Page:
Khmer New Year

Today was the last day of the Khmer New Year holiday, an extra day added to the official three days because they fell on a weekend. I was surprised that almost everything remained closed.

This is the ABA bank which is probably the most used bank in Cambodia because they so aggressively got stores to accept smartphone payments. Every place you go has an ABA QR code on display. I went by this branch today just to check to see if they were open because they are a bit different from other banks. They don’t keep banking hours! They are open 8:00 AM to 8:00 PM six days a week! Unheard of, in my experience! (Note table with red cover holding food and drink offerings for the spirits on this holiday.)

Khmer New Year

As with any major national celebration in any country, the Khmer New Year has several practices and rituals that are considered part of the event. One practice in Cambodia for the new year is the erecting of some sort of traditional rural display that harkens back to the kingdom’s ancient roots.

This financial institution has a rather prominent display outside their main office. Featured items are traditional music instruments, fish traps, straw hats, wooden tools.
Outside a resort hotel in Phnom Penh is this display focused on hats worn by field workers and different types of woven baskets.
The girls vocational school where I have mass on Monday mornings went for a scaled-down display with just a few sections of the knotted palm branches that are used to make roofs.

Khmer New Year

Probably two thirds or three fourths of Phnom Penh’s population leaves the city for the Khmer New Year celebrations which take place in the family home in the provinces. But the new year is also a time for foreigners to visit Cambodia and experience the special celebrations.

This year we were blessed by a return visit by Ronise Barreras who worked at DDP about fifteen years ago when we created a new job position. We wanted our students to have more than just an academic experience and Ronise came to help expose our students to new ideas and activities to broaden their understanding of the world and themselves.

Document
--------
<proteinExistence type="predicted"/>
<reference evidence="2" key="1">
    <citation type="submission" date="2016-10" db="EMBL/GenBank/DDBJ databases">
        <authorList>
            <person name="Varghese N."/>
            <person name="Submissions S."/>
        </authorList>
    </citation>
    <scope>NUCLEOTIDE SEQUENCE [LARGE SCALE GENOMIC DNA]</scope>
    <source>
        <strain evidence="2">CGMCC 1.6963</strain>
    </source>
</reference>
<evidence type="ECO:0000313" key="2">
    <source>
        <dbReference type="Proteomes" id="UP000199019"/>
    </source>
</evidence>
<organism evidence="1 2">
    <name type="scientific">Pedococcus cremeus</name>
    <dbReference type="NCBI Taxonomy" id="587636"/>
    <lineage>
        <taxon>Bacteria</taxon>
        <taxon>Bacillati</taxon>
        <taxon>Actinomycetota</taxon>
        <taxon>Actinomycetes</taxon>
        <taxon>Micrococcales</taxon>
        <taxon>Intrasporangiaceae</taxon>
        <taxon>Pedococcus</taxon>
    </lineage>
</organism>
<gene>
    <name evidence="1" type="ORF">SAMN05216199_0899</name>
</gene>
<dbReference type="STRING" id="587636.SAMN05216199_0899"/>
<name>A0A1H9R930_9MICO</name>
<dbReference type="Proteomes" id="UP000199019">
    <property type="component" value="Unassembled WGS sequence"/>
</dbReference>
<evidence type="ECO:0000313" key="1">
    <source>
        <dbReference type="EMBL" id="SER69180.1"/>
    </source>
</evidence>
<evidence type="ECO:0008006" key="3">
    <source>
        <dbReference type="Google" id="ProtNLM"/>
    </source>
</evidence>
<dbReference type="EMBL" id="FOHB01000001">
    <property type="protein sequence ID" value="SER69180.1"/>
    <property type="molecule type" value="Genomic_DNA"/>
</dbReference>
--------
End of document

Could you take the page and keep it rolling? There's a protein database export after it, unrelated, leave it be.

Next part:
Colin Allen (blue shirt) worked at DDP just before Ronise and they had met online but today was the first time we all met together in person along with Darren, Ronise’s husband. We had a delightful hour or two before I had to leave, catching up and just learning about each other’s lives fifteen or twenty years later.

Khmer New Year

The Khmer New Year will be celebrated April 13, 14, and 15, and so today is New Year’s Eve. It’s a bit late to be shopping for your roast pig for the new year dinner, but if you don’t have it yet, you better get moving.

What? Me, hot?

The last few days have seen the temperature at 100ºF. It is really hot in the deaf offices where we don’t have air conditioning. Heat is a relative entity for people here, though. Notice these two young women dressed in moderately heavy jackets, long pants, even gloves–and never even thinking that it’s hot!

Staff Training #3

The staff training concluded today with several exercises to enable the hearing staff to participate in activities led by deaf staff–using sign language but no interpreters. Deaf people routinely participate in hearing-led activities which they don’t full understand. Today the hearing people learned what it is like to participate without understanding all that is being said.

In this group a deaf man told a story and the hearing staff had to “listen” and then repeat it.
In another group, a deaf teacher showed how to make paper flowers.
Finally, before the staff from Kampong Cham Province had to leave, staff were invited to give their reflection and their learnings and understandings from the three days together.

Staff Training #2

Today was the second day of teacher training at the Deaf Development Programme. An on-going problem is communications between deaf staff and hearing staff. The deaf people complain that hearing staff do not use sign language and so the deaf are left out. There was an exercise today where three groups, each with deaf and hearing staff, worked to accomplish a goal.

Each group or team had to make a small vehicle from common items like plastic water bottles and then propel the car to the finish line. Here one team prepares to launch its car.
These two teams powered their cars with air from balloons.
After the competition, Thuch Sophy and Julie Lawler helped the groups talk about how they worked with each other.

Staff Training

As part of the Khmer New Year holiday break, DDP is taking advantage of the students’ absence to offer further training on child protection to the staff. Here the staff engage in a quick game on their afternoon break.